Here are the 5 most clicked on articles from the I.I.I. Daily newsletter.

To subscribe to the I.I.I. Daily email daily@iii.org.

 

Lloyd’s City Risk Index: $546 billion at risk from 22 threats

As the world’s population becomes increasingly concentrated in cities, they become more vulnerable to risk events. To understand the risk, Lloyd’s compiled a City Risk Index, detailing the threat landscape for the world’s leading 279 cities.

The index estimates how much economic output (GDP@Risk) a city could potentially lose due to 22 different threats ranging from stock market crash to solar storm.

Here are some highlights from the report:

  • Across all 279 cities, $546.50 billion is at risk from all 22 threats.
  • Man-made threats account for 59 percent of the total GDP@Risk – with market crash the largest single threat, with cities exposed to losses of $103.33 billion on an annual basis.
  • The 10 cities with the highest exposure have a combined $126.82 billion of GDP@Risk, almost a quarter of the global total, with Tokyo standing to lose more than any other city.
  • Climate-related risks account for $122.98 billion of GDP under threat, and this sum will grow as extreme weather events grow in frequency and severity.
  • If cities were to improve their resilience, global GDP exposure to loss would drop by $73.4 billion.

AN OPEN LETTER TO COLLEGE GRADUATES From I.I.I. CEO, Sean Kevelighan

By Sean M. Kevelighan,
CEO, Insurance Information Institute

Dear College Graduate:

Do you know exactly where you want to work after graduation? If your answer is no, then you’re in good company.

A lot of people I’ve encountered during my time in the insurance industry share a common story: Looking back at their college years, they’re still a bit surprised to be working in insurance. However, now that they’re here, they cannot imagine being in any other field. And this is the essential truth about insurance careers: That you can make the most of your knowledge, talent, passions and ambitions, no matter what you’ve studied or where you want to go. So here’s your chance not to be “surprised” by the amazing range of careers in insurance. Instead, we urge you now to take control of what could be the opportunity of a lifetime.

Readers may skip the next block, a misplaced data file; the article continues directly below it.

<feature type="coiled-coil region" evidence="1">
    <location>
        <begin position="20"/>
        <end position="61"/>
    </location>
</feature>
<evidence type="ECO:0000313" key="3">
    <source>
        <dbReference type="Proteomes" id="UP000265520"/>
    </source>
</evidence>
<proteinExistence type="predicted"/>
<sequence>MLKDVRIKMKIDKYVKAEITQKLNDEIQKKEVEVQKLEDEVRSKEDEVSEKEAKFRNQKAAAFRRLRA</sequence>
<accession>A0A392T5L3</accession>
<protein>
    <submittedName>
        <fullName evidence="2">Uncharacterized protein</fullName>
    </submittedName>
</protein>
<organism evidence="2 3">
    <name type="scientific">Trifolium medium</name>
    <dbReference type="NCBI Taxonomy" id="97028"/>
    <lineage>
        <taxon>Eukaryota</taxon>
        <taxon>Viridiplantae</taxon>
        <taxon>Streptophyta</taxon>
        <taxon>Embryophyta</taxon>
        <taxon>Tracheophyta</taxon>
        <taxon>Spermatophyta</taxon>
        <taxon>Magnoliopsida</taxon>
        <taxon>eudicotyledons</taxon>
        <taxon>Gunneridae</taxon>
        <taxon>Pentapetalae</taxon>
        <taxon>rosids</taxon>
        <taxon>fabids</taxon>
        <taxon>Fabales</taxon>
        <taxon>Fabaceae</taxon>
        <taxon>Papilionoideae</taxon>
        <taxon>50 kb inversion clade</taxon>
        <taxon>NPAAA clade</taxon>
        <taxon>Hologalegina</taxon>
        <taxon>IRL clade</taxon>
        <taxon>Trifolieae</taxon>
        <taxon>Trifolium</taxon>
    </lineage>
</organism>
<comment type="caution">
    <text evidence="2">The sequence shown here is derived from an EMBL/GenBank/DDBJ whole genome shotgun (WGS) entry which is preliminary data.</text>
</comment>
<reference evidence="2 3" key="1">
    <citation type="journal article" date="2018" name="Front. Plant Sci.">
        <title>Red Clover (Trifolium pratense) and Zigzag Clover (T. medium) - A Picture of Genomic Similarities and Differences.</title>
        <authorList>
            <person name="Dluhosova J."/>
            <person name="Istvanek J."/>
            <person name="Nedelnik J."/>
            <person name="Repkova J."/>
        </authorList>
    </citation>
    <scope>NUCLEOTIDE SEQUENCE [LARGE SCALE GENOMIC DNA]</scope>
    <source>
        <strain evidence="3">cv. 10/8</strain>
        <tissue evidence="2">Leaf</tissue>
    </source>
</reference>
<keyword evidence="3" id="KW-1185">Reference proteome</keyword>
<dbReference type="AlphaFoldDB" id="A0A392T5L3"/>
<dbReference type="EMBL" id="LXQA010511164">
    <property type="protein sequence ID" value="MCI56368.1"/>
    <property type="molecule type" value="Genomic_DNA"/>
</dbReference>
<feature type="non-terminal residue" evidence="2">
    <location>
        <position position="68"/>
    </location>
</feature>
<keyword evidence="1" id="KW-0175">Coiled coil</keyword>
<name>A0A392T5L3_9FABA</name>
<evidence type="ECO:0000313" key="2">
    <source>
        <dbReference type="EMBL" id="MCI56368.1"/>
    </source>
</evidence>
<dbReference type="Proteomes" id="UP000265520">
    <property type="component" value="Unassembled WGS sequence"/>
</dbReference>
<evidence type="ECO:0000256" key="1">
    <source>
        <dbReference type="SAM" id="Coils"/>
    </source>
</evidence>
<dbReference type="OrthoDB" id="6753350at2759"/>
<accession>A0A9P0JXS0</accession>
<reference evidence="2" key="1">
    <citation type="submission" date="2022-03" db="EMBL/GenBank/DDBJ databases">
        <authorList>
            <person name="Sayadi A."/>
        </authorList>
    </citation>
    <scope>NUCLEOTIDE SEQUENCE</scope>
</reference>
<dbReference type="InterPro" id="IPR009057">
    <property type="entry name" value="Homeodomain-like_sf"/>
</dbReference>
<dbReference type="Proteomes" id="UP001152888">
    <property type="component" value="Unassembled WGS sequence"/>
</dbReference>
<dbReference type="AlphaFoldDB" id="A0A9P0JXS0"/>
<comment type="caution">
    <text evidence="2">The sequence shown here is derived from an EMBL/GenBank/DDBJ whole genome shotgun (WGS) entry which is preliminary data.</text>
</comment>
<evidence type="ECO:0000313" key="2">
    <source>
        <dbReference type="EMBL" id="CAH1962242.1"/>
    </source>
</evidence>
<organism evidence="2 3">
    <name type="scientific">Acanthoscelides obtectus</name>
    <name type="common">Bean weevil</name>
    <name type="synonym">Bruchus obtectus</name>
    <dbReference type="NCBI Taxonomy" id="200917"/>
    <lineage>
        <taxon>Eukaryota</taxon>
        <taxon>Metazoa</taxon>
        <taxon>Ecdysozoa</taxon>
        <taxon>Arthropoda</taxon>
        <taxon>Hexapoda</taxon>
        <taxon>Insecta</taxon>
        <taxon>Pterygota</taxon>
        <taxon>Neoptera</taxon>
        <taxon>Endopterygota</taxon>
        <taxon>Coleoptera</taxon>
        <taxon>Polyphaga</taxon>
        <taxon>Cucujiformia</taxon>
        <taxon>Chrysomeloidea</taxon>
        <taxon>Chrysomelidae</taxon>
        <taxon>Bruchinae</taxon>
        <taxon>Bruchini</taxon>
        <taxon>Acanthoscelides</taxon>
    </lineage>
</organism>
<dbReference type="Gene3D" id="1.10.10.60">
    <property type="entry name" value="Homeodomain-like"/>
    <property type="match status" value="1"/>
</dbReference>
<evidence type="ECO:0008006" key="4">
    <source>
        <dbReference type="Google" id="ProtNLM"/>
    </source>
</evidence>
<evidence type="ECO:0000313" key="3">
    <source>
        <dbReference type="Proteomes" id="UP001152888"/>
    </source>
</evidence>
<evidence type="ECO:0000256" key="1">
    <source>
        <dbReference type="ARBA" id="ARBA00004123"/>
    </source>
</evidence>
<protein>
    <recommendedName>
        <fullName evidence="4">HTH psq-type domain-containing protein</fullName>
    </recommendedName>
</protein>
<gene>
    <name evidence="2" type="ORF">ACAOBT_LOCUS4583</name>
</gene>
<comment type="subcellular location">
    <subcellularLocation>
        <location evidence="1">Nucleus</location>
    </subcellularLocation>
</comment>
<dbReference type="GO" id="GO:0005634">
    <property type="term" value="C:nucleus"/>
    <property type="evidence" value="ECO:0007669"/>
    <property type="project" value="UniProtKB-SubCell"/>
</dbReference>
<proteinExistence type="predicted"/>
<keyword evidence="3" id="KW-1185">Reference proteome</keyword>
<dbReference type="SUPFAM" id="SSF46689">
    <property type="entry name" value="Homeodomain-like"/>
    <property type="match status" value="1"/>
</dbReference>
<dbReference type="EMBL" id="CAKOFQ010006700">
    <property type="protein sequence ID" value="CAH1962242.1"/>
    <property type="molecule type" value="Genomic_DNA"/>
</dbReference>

Making a real difference in the world—every day

Insurance has a long heritage as the bedrock on which progress is built that dates back to the Age of Exploration. Today, the insurance industry is growing and evolving. We’re looking to recruit and hire the people who will power the future by embracing and innovating the breakthroughs that will help us fulfill our primary mission: to make communities safer, more resilient, and more productive—and to rebuild lives, households, and businesses after a loss.

Presently, the insurance industry employs more than 2.8 million people—art historians and actuaries; data scientists and drone pilots; marketers and M & A specialists; underwriters and overachievers of every stripe—all of whom enjoy careers that offer opportunities to earn and grow, and serve. Insurers invest in their workers by building corporate cultures that embrace diversity and inclusion, offer outstanding work/life balance, and serve their communities through organizations such as the Insurance Industry Charitable Foundation.

Take the first step—you’ll be glad you did

As you embark on a path that will take you through life, I encourage you to investigate the limitless opportunities that insurance careers offer. To give you a sense of what you will find in the insurance industry, here are some facts and figures, as well as five stories of students and young professionals who are making their education and experience count: https://www.iii.org/article/careers-in-insurance.

On behalf of everyone at the Insurance Information Institute, we offer our congratulations on earning your degree and wish you the best of luck as you meet the next great challenges in life.

Sean Kevelighan, Chief Executive Officer

The Insurance Information Institute | www.III.org

 

 

 

 

CoreLogic: 6.9 million homes worth over $1 trillion at risk for storm surge in 2018

Weather experts, including I.I.I. non-resident scholar, Dr. Phil Klotzbach, are predicting a slightly below average hurricane season for 2018, but that does not mean that the dangers of potential storm damage are negligible.

CoreLogic, an analytics company, released its annual Storm Surge report on June 5. The report found that along the Gulf and Atlantic Coasts, about 6.9 million coastal homes worth over $1 trillion are at risk. CoreLogic estimates reconstruction costs for 2018 increased 6.6 percent from a year ago, mirroring increased regional construction, equipment, and labor costs.

The Atlantic Coast has more than 3.9 million homes at risk of storm surge with reconstruction cost value of more than $1 trillion, up by about $30 billion from 2017. Gulf Coast homes with the same risk total more than 3 million, with more than $609 billion in potential exposure to total destruction damage, a $16 billion increase compared to 2017.

The reconstruction cost value is calculated based on 100 percent destruction of the residential structure, using the combined cost of construction materials, equipment and labor costs.